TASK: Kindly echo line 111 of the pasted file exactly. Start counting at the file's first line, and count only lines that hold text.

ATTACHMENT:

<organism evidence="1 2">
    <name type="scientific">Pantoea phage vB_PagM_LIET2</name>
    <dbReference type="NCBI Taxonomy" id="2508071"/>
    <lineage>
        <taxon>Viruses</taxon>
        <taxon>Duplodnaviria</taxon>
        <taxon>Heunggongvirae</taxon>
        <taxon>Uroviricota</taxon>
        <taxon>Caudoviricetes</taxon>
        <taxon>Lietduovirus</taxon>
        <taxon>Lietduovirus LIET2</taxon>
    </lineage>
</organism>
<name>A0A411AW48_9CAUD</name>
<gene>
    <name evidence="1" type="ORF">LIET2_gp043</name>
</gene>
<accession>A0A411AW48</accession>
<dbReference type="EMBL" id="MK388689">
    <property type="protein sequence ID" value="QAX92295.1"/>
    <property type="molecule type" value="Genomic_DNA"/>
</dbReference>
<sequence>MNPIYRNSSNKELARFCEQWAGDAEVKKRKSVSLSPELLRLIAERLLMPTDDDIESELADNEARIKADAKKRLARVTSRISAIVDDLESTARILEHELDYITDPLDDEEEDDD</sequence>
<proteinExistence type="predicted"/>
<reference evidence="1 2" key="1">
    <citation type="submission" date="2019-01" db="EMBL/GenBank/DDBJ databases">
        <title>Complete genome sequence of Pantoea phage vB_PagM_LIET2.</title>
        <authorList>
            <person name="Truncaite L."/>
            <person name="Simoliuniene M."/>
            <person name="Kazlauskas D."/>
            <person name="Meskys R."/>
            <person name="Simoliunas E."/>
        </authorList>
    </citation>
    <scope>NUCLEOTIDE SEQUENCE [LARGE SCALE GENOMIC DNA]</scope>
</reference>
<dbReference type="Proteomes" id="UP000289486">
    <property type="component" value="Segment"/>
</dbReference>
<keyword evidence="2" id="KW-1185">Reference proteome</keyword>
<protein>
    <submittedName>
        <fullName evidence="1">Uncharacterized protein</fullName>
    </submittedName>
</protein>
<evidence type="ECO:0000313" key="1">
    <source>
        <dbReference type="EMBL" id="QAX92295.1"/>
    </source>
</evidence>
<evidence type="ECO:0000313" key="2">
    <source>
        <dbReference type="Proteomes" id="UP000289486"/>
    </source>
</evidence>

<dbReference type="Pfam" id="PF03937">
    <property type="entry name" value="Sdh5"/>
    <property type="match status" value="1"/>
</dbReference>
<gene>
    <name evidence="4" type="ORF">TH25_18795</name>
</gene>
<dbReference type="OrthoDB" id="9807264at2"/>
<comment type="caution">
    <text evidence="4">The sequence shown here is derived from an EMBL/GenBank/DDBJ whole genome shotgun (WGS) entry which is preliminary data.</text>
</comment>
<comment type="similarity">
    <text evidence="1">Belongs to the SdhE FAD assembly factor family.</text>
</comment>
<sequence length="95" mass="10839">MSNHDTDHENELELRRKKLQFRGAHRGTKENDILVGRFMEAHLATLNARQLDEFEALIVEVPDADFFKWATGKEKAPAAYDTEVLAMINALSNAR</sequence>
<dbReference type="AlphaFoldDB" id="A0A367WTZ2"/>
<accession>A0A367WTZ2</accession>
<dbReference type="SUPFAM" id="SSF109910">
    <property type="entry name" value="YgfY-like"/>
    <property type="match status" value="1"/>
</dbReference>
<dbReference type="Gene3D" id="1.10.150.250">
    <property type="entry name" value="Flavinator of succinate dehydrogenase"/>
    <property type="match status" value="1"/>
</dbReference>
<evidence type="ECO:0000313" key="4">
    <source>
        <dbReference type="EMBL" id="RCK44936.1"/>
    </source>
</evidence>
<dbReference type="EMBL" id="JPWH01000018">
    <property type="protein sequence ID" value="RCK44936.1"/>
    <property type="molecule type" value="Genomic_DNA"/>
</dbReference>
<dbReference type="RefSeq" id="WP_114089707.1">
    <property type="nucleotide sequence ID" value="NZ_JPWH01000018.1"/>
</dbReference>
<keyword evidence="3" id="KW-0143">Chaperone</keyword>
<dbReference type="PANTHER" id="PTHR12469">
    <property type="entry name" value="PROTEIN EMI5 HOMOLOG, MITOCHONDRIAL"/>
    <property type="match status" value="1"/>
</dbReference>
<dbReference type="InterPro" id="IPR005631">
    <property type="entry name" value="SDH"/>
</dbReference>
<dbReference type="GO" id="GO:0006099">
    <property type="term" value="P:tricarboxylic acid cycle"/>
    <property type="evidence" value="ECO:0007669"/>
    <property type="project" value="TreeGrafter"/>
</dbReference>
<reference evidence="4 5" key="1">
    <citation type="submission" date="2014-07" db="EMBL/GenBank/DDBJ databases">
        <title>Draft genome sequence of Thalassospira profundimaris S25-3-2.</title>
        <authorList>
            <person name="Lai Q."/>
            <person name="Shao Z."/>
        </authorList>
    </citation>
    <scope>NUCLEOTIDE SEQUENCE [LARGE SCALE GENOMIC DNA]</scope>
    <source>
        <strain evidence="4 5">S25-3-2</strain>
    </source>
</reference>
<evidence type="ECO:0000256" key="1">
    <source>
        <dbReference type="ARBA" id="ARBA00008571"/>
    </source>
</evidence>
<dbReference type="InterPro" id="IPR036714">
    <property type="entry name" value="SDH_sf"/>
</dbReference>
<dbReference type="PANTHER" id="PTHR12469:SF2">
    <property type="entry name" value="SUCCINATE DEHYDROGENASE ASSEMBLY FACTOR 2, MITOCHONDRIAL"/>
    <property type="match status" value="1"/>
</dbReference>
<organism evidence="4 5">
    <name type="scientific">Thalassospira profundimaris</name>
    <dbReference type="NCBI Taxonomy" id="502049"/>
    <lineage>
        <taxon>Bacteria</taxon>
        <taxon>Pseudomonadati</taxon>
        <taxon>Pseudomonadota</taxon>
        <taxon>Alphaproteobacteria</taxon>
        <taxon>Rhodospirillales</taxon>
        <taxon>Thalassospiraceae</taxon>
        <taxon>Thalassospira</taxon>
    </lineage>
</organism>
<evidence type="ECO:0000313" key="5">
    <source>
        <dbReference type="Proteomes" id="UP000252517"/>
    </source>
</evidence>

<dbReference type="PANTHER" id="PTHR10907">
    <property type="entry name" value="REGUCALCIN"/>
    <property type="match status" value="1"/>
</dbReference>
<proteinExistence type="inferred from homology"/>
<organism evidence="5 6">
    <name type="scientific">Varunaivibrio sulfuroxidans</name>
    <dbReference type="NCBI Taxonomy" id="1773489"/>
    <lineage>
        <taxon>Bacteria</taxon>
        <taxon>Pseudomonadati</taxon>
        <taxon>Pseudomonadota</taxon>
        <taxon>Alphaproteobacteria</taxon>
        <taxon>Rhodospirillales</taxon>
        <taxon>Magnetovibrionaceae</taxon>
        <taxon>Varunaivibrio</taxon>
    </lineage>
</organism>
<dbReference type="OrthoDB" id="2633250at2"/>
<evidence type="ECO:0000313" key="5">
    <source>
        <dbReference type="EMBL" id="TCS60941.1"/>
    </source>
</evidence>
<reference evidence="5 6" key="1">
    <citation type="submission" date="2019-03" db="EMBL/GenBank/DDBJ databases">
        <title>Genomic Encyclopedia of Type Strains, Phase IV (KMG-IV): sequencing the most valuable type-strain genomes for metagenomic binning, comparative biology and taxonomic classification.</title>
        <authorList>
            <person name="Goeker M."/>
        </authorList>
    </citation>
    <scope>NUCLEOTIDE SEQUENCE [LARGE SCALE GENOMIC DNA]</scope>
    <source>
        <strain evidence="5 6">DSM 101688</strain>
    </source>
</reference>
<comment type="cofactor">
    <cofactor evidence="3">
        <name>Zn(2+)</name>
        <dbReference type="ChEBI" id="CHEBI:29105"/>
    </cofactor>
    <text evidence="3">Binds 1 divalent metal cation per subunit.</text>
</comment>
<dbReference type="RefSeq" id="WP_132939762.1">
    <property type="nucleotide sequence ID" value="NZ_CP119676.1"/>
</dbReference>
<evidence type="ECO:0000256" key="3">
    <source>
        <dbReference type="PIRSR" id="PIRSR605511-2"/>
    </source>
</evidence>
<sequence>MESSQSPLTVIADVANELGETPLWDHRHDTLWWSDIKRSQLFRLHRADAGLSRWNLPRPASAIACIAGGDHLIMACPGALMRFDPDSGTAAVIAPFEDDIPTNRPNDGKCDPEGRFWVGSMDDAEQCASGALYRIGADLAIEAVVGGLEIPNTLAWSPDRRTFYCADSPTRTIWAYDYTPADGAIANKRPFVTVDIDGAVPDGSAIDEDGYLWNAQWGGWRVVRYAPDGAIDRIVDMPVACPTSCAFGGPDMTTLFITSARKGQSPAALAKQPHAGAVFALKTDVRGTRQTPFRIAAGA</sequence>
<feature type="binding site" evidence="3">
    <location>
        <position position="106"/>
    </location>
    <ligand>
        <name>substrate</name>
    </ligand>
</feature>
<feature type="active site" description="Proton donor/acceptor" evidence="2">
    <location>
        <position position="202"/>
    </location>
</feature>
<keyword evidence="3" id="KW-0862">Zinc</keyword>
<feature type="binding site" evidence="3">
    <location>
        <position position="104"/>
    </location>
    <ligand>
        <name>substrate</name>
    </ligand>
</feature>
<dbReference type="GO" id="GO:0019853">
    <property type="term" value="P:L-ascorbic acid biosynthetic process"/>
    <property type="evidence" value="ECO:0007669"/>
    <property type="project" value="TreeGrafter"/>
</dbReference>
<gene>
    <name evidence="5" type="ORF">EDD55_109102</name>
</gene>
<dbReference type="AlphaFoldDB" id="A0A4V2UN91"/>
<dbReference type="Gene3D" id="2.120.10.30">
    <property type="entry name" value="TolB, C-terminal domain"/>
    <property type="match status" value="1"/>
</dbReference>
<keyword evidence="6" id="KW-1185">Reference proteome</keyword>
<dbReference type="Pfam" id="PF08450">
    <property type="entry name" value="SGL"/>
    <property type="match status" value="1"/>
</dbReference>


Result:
            <person name="Lai Q."/>